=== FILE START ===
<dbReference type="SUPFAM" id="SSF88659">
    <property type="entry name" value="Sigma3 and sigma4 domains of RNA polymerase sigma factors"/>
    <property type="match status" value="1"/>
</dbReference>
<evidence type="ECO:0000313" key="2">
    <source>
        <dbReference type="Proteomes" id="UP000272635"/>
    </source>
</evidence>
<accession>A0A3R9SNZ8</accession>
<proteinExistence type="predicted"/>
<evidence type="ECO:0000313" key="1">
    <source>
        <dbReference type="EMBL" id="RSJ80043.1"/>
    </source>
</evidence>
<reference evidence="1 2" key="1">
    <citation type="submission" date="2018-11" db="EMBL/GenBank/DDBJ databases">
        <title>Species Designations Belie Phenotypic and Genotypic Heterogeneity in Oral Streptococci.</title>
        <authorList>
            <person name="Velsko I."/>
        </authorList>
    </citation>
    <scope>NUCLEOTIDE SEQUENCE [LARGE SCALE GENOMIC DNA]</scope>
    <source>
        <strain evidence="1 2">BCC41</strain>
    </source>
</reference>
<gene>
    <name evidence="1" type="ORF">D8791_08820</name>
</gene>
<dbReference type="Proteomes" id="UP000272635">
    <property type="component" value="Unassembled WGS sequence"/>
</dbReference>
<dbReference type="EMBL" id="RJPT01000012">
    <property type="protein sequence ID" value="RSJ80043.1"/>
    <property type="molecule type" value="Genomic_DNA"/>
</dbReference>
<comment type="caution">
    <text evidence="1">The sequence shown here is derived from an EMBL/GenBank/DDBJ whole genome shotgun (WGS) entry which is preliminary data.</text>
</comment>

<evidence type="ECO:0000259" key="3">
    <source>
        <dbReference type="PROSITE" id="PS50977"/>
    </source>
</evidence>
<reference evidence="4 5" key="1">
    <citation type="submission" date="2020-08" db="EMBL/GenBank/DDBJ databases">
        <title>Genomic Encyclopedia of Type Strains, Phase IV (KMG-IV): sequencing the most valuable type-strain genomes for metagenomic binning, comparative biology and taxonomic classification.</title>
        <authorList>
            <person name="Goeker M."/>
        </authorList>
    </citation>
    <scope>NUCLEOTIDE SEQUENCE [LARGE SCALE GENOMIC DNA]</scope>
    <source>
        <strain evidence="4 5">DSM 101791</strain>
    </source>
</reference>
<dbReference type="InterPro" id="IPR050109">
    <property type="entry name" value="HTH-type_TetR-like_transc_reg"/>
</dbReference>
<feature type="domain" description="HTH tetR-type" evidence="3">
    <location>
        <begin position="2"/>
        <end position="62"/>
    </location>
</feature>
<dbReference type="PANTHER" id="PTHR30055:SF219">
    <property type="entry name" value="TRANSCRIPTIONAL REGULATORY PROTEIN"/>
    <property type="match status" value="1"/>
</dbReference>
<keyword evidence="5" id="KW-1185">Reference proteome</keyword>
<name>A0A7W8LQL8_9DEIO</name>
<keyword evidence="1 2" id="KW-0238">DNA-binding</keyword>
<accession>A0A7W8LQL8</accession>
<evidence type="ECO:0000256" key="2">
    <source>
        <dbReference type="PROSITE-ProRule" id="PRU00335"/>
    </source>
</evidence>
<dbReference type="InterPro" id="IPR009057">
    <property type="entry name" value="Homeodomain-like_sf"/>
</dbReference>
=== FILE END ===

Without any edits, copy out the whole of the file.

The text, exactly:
<dbReference type="SUPFAM" id="SSF88659">
    <property type="entry name" value="Sigma3 and sigma4 domains of RNA polymerase sigma factors"/>
    <property type="match status" value="1"/>
</dbReference>
<evidence type="ECO:0000313" key="2">
    <source>
        <dbReference type="Proteomes" id="UP000272635"/>
    </source>
</evidence>
<accession>A0A3R9SNZ8</accession>
<proteinExistence type="predicted"/>
<evidence type="ECO:0000313" key="1">
    <source>
        <dbReference type="EMBL" id="RSJ80043.1"/>
    </source>
</evidence>
<reference evidence="1 2" key="1">
    <citation type="submission" date="2018-11" db="EMBL/GenBank/DDBJ databases">
        <title>Species Designations Belie Phenotypic and Genotypic Heterogeneity in Oral Streptococci.</title>
        <authorList>
            <person name="Velsko I."/>
        </authorList>
    </citation>
    <scope>NUCLEOTIDE SEQUENCE [LARGE SCALE GENOMIC DNA]</scope>
    <source>
        <strain evidence="1 2">BCC41</strain>
    </source>
</reference>
<gene>
    <name evidence="1" type="ORF">D8791_08820</name>
</gene>
<dbReference type="Proteomes" id="UP000272635">
    <property type="component" value="Unassembled WGS sequence"/>
</dbReference>
<dbReference type="EMBL" id="RJPT01000012">
    <property type="protein sequence ID" value="RSJ80043.1"/>
    <property type="molecule type" value="Genomic_DNA"/>
</dbReference>
<comment type="caution">
    <text evidence="1">The sequence shown here is derived from an EMBL/GenBank/DDBJ whole genome shotgun (WGS) entry which is preliminary data.</text>
</comment>

<evidence type="ECO:0000259" key="3">
    <source>
        <dbReference type="PROSITE" id="PS50977"/>
    </source>
</evidence>
<reference evidence="4 5" key="1">
    <citation type="submission" date="2020-08" db="EMBL/GenBank/DDBJ databases">
        <title>Genomic Encyclopedia of Type Strains, Phase IV (KMG-IV): sequencing the most valuable type-strain genomes for metagenomic binning, comparative biology and taxonomic classification.</title>
        <authorList>
            <person name="Goeker M."/>
        </authorList>
    </citation>
    <scope>NUCLEOTIDE SEQUENCE [LARGE SCALE GENOMIC DNA]</scope>
    <source>
        <strain evidence="4 5">DSM 101791</strain>
    </source>
</reference>
<dbReference type="InterPro" id="IPR050109">
    <property type="entry name" value="HTH-type_TetR-like_transc_reg"/>
</dbReference>
<feature type="domain" description="HTH tetR-type" evidence="3">
    <location>
        <begin position="2"/>
        <end position="62"/>
    </location>
</feature>
<dbReference type="PANTHER" id="PTHR30055:SF219">
    <property type="entry name" value="TRANSCRIPTIONAL REGULATORY PROTEIN"/>
    <property type="match status" value="1"/>
</dbReference>
<keyword evidence="5" id="KW-1185">Reference proteome</keyword>
<name>A0A7W8LQL8_9DEIO</name>
<keyword evidence="1 2" id="KW-0238">DNA-binding</keyword>
<accession>A0A7W8LQL8</accession>
<evidence type="ECO:0000256" key="2">
    <source>
        <dbReference type="PROSITE-ProRule" id="PRU00335"/>
    </source>
</evidence>
<dbReference type="InterPro" id="IPR009057">
    <property type="entry name" value="Homeodomain-like_sf"/>
</dbReference>